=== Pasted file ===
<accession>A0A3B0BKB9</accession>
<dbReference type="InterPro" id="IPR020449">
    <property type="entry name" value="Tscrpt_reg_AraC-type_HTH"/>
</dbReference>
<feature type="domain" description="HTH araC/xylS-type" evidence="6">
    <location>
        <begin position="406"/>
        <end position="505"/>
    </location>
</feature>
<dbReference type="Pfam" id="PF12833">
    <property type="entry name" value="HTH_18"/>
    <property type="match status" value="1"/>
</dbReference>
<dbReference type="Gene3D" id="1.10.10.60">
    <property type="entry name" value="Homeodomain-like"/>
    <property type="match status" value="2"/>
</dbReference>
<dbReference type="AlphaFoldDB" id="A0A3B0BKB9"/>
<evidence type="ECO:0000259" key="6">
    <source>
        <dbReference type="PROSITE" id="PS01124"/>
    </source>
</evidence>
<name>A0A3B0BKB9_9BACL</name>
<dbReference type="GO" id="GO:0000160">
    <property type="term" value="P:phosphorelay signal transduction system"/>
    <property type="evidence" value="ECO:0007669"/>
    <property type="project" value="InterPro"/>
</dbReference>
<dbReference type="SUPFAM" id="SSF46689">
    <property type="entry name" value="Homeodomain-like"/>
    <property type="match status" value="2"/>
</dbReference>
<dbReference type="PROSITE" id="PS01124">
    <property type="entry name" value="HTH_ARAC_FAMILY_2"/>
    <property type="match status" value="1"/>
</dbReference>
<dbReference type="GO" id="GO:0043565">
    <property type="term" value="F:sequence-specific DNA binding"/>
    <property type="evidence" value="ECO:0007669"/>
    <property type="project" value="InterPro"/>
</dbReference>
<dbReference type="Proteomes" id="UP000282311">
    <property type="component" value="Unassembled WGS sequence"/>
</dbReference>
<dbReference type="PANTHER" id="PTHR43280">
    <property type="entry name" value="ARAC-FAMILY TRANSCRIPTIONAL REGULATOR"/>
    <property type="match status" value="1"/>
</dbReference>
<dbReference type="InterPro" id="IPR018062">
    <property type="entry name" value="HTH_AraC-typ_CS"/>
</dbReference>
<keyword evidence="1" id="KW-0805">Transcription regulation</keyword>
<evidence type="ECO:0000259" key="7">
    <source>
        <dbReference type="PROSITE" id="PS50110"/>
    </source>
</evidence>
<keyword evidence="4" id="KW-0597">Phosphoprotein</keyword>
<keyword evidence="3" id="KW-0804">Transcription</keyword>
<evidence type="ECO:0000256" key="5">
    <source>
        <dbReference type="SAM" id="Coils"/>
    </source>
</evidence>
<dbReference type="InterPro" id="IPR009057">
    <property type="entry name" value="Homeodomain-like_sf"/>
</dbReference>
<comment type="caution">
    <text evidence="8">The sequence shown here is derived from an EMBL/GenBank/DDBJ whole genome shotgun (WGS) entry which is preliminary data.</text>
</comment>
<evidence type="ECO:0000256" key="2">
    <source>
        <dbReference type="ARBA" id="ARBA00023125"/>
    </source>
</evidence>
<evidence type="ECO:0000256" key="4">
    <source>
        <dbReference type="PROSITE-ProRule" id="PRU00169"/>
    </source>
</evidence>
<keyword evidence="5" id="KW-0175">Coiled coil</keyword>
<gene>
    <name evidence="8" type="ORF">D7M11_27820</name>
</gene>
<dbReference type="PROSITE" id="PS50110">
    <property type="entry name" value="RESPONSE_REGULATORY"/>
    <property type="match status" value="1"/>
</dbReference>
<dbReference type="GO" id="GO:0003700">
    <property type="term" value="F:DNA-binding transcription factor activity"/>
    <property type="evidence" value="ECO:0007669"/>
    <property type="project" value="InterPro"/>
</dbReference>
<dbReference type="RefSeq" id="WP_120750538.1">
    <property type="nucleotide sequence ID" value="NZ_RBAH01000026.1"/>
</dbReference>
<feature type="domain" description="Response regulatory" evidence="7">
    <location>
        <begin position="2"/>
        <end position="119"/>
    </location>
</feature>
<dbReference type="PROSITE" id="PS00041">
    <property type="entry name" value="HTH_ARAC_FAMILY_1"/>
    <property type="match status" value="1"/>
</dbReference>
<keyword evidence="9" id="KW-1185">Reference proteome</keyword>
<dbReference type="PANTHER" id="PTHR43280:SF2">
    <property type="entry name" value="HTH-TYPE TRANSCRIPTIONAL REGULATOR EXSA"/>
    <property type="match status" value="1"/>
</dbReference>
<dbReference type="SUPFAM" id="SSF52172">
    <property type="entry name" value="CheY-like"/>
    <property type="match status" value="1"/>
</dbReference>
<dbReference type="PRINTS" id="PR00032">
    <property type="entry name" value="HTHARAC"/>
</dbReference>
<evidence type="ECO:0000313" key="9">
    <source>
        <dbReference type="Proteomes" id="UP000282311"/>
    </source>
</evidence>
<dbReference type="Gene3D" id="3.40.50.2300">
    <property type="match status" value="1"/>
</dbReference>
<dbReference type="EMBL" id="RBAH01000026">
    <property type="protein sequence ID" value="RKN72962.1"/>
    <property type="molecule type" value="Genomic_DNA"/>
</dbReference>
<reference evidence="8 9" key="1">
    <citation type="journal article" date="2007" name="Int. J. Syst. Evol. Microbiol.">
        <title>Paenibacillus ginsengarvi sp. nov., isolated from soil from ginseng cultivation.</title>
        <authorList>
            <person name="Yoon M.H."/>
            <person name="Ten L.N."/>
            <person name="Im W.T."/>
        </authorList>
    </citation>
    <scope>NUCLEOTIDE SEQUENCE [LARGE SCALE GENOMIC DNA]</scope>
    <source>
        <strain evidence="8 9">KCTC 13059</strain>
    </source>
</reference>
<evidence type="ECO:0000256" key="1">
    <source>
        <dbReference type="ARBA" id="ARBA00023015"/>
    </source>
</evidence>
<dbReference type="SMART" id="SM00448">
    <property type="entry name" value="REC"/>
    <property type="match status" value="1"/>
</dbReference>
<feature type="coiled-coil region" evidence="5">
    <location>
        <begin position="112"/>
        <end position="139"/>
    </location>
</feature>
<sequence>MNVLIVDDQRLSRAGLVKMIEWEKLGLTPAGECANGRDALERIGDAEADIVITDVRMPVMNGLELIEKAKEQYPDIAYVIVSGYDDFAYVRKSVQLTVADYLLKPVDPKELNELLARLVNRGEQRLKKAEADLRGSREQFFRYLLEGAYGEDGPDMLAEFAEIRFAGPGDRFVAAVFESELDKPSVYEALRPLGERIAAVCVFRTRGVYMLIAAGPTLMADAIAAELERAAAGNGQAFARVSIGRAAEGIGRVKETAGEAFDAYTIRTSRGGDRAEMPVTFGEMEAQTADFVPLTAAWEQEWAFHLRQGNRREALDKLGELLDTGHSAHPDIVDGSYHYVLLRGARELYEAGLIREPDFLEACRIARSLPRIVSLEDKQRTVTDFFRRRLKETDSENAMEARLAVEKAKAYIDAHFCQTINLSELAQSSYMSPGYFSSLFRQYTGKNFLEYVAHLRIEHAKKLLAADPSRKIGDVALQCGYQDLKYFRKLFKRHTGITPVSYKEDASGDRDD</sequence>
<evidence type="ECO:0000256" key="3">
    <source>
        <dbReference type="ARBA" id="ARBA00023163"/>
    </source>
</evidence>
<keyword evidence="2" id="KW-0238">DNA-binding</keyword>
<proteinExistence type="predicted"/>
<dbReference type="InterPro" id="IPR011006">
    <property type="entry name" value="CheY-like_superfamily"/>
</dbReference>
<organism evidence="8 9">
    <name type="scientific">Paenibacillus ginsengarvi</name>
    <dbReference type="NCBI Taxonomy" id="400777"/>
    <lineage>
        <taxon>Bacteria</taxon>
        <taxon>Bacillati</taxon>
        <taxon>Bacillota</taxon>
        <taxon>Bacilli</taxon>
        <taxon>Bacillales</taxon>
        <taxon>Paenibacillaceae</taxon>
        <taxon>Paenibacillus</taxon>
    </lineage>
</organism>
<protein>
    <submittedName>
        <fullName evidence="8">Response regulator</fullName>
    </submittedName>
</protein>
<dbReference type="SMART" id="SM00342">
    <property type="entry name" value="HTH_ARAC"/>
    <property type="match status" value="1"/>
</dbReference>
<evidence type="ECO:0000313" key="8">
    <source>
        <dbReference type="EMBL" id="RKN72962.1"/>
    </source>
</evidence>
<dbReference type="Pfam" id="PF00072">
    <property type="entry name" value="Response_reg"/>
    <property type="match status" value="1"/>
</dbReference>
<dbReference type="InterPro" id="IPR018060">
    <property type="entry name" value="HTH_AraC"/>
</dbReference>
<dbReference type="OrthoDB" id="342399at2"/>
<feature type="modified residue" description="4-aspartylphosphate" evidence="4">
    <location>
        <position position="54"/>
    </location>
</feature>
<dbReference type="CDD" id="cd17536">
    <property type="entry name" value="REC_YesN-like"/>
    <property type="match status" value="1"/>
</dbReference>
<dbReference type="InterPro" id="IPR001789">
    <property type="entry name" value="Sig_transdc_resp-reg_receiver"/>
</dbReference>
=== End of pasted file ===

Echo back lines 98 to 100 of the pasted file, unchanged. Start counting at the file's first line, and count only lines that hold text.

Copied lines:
</dbReference>
<feature type="domain" description="Response regulatory" evidence="7">
    <location>